Baku, May 18 – Among the more disturbing actions of the Putin regime have been its moves to assume control over nominally public organizations, thus freezing out popular activists of one kind or another while allowing the Kremlin to point to the existence of these institutions as evidence of Russia’s supposed progress toward democracy and a civil society.
An especially noxious example of this, albeit one that has occurred far from Moscow, involves the ways in which the Kremlin and its local ethnic Russian allies have moved to take control of and then throttle what had been the most important public initiative in the Middle Volga republic of Mari El, the Congress of the Mari People.
Throughout the post-Soviet period, that independent body had been a thorn in the side of officials there, repeatedly calling attention to the repressive moves of the government and, what undoubtedly is far worse from the perspective of Moscow, ensuring that information about these actions reached Finno-Ugric activists and supporters abroad.
But according to two analyses of how the Russian bureaucracy took control of the VIIIth Congress of the Mari People, Moscow and its man on the scene, Mari El President Leonid Markelov, will have less reason to worry about this group saying anything untoward in the future (www.mari.ee/rus/articles/soc/2008/05/04.html, www.mari.ee/rus/news/soc/2008/05/06.html).
In an article entitled “A Congress of the People or a Gathering of Bureaucrats” and posted on a Mari site based in Estonia, Ivan Nikolayev describes just what the officials did. (In a separate article posted on the same site, Anna Shiryayeva provides statistics on attendance and content analysis of resolutions that support Nikolayev’s report.)
At the April 16-19 congress, the bureaucracy packed the house and ensured that only people it approved of were elected and that all resolutions were enthusiastic about what local and all-Russian officials have done – including a reference to the construction of a 1.5 km road between two villages -- a major departure from all previous meetings of this group.
But this outcome was possible, Nikolayev says, only because of “the great importance” the officials devoted to the preparation of the meeting and to ensuring that Markelov, Russian presidential advisor Modest Kolerov and Regnum agency head Boris Sorkin had the chance to speak and to set the tone for the sessions of the congress.
In short, Nikolayev said, what the powers that be had demanded was that “’the Mari theme’ be closed down in an intelligent way, by the hands of the delegates” themselves. That is what the authorities achieved at this meeting, although it is far from clear whether they will be able to stifle the voice of this people.
However that may be, the congress took place “as scripted,” with speakers saying what they were supposed to say, delegates agreeing to what they were supposed to agree, and both electing the officials they were supposed to elect, Nikolayev says, even when that mean that the congress had to ignore its own rules.
And that is just what the authorities forced the congress to do. In order to elect Larisa Yakovleva, a United Russian Duma deputy, to a leadership post, the organizers had to scrap provisions in the charter saying that no one could be elected who was simultaneously serving in a party or government post. And that is just what the congress did.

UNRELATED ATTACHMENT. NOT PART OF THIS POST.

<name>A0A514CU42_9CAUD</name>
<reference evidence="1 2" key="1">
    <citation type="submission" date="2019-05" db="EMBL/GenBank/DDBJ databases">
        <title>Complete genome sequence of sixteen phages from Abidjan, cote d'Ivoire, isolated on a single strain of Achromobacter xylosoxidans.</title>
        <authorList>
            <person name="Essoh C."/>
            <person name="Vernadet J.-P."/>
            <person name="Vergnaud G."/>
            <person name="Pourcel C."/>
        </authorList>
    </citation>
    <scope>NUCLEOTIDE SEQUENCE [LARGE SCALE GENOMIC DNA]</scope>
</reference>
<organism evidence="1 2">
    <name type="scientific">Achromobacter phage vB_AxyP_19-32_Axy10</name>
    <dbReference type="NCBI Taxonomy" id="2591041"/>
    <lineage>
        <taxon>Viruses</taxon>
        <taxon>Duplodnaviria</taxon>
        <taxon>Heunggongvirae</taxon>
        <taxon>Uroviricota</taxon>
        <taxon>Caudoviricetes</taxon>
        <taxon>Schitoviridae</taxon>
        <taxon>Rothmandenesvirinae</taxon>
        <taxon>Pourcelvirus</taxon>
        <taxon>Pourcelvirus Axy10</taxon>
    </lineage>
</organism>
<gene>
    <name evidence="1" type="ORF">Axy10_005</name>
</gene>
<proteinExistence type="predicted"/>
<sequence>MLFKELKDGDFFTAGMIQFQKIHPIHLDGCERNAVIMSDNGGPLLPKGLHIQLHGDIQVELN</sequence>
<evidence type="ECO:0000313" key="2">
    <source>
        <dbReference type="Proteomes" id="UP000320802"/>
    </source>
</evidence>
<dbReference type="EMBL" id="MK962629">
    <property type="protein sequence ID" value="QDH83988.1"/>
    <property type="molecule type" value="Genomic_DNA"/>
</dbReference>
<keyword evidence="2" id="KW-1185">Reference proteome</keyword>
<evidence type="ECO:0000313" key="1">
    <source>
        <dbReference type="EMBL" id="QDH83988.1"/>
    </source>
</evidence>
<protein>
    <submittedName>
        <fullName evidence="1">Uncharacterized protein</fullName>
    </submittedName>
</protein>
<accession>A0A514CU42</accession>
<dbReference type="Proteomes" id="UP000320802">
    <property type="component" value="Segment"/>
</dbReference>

Given this, Nikolayev asks rhetorically, “what role was left to the participants of the Congress, who had come, it is laughable to say, to discuss ‘the consolidation of the Mari people, the unification of the joint efforts of Mari society living in various regions and countries in order to preserve the unique national culture and the actual problems of the Finno-Ugric world?”
Clearly, officials had decided to allow them only to serve as pawns “in this great game,” even to the point of insisting that the congress assemble under the slogan, “The Mari World and Civil Society”—even though, as Nikolayev cleverly notes, “the Mari world remained on one side and civil society on the other.”
The Mari people can be proud, the activist says, that they organized seven real congresses even though officials have made a mockery of the eighth, installing people in office who represent the powers and not the people and forcing delegates to vote for things that they have no role in drafting.
As to the future, Nikolayev says, there are two obvious directions in which public life among the Mari is likely to develop. On the one hand, the officials will be able to use the past authority of the congress to boost themselves, but because they are subverting it, they will find it ever less useful.
That is because, he continues, “slaves cannot build a competitive economy: they are simply not interested in doing so.” The new “autocracy” will attract some humble and obedient servants but it will never be able to attract genuine “partners,” the very thing a civil society needs in order to work.
And on the other, Nikolayev says, the Mari people will find ways to create new “all-Mari unions” beyond the control of the bureaucracy and the territory of Mari El. They will develop “a more mature platform for the unification of all and not just some of the [Mari] organizations” and thus be better positioned to advance their national interests.
To the extent that happens, the bureaucratic takeover of the Congress of the Mari people by officials like Markelov and Kolerov may prove to be just as much a Pyrrhic victory for them as the 1934 Congress of the Communist Party, which took place under the slogan “the Congress of the Victors,” but whose members were overwhelmingly swept away in the purges.